Students who wish to obtain the DADIC (the newly released Diploma of Teaching Accreditation by Instituto Cervantes) to accredit themselves as Spanish teachers in London have defined the initial training as practical and a “tremendously positive and a huge opportunity.»
This training course, aimed at future Spanish teachers, is based on Instituto Cervantes’ own methodology: a student-centred and action-oriented conceptual approach with a strong presence of collaborative and practical work: observation and teaching, development of a portfolio, etc.
Head of Studies, Pablo Martínez Gila explained that the course is based on the teaching practices of students (their experiences as students, the classes they observe and teach at Instituto Cervantes, etc.). Additionally, their analysis and reflections on these experiences helps to build the theory collaboratively. And the result is much more positive than in a traditional teacher training course: students assimilate much better and apply the concepts presented more effectively in class.
Student feedback from the course has wholeheartedly agreed with Martínez Gila that the course is more effective. Julia, a current student of the DADIC, explains: “I had the pleasure of attending two class observations. The experience for me has been amazing and very satisfying. It was the first time I was in a class without being a student. As I was writing everything I saw in class, I realised many things, especially the relationship between teacher and student”.
Equally, another current student, Sandra affirms that the self-evaluations she did in one of the workshops were the most interesting part of the course because they offer a very clear course of improvement: “The grammar and teaching theories can be completed with individual work, but this type of learning in my training can only be done by professionals who guide and support you in such a professional and constructive way”.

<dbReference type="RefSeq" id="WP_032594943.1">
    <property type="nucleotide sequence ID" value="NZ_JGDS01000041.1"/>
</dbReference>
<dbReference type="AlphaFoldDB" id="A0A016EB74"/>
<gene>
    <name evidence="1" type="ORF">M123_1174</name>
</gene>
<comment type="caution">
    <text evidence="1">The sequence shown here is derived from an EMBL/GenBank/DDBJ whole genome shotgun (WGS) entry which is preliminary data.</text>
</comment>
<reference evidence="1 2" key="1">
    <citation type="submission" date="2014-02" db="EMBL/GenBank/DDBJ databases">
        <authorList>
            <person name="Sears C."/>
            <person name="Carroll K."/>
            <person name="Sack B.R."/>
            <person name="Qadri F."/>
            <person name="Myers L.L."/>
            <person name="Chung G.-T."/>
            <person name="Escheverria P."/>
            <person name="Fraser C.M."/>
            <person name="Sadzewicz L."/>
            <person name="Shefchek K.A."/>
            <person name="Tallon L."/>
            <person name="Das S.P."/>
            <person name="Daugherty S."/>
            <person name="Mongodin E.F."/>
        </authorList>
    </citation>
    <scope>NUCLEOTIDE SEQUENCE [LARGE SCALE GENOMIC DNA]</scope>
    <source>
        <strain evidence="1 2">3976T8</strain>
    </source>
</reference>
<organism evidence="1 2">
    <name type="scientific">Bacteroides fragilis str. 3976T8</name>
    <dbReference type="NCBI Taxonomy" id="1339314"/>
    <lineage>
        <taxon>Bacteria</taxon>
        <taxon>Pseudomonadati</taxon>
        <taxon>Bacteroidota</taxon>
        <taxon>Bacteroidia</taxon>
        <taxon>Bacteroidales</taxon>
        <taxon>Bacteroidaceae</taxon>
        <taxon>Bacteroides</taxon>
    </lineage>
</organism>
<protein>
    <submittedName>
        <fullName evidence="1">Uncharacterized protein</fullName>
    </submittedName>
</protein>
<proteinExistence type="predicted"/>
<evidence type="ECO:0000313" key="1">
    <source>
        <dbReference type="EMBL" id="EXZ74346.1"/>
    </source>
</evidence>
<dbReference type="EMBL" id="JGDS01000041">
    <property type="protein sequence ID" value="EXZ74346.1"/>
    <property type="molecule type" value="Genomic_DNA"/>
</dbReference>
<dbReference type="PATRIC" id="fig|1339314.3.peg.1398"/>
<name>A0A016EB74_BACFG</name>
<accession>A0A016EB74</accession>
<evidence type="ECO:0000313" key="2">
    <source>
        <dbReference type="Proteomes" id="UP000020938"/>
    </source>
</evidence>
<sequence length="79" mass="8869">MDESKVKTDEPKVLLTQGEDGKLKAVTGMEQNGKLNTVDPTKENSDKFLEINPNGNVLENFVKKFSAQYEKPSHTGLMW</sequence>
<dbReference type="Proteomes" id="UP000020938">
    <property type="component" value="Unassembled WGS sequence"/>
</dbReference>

Meeting all expectations
Another student, David, highlights the importance of having addressed the issue of making mistakes and, subsequently, how to identify the best ways of correcting them. The fact that this approach acknowledges that students can make mistakes and learn from them gave David, “a clearer idea about which strategies may be the most useful for correction of oral and written errors.”
“Being honest” – says David – “this course is fulfilling all the expectations I had before enrolling, at this time and concepts unknown to me and I feel confident enough to start this career as a teacher. If I had to highlight some of what I learned, it would be the importance of putting the student at the centre of learning. ”
Another student points out that the first part of the course to obtain the Diploma of Teaching Accreditation of the Cervantes Institute (autonomous level) has been a “super positive experience and a huge opportunity to identify and learn from our mistakes. I am very grateful to the teachers for their dedication and I only hope to accumulate hours of experience, enjoyment and to continue learning in the second part. ”
Second part of the course
The second part of the course will take place between January 17 and February 28, 2020, while those interested in starting the first part can enroll for the course that will be taught between May 22 and July 3, 2020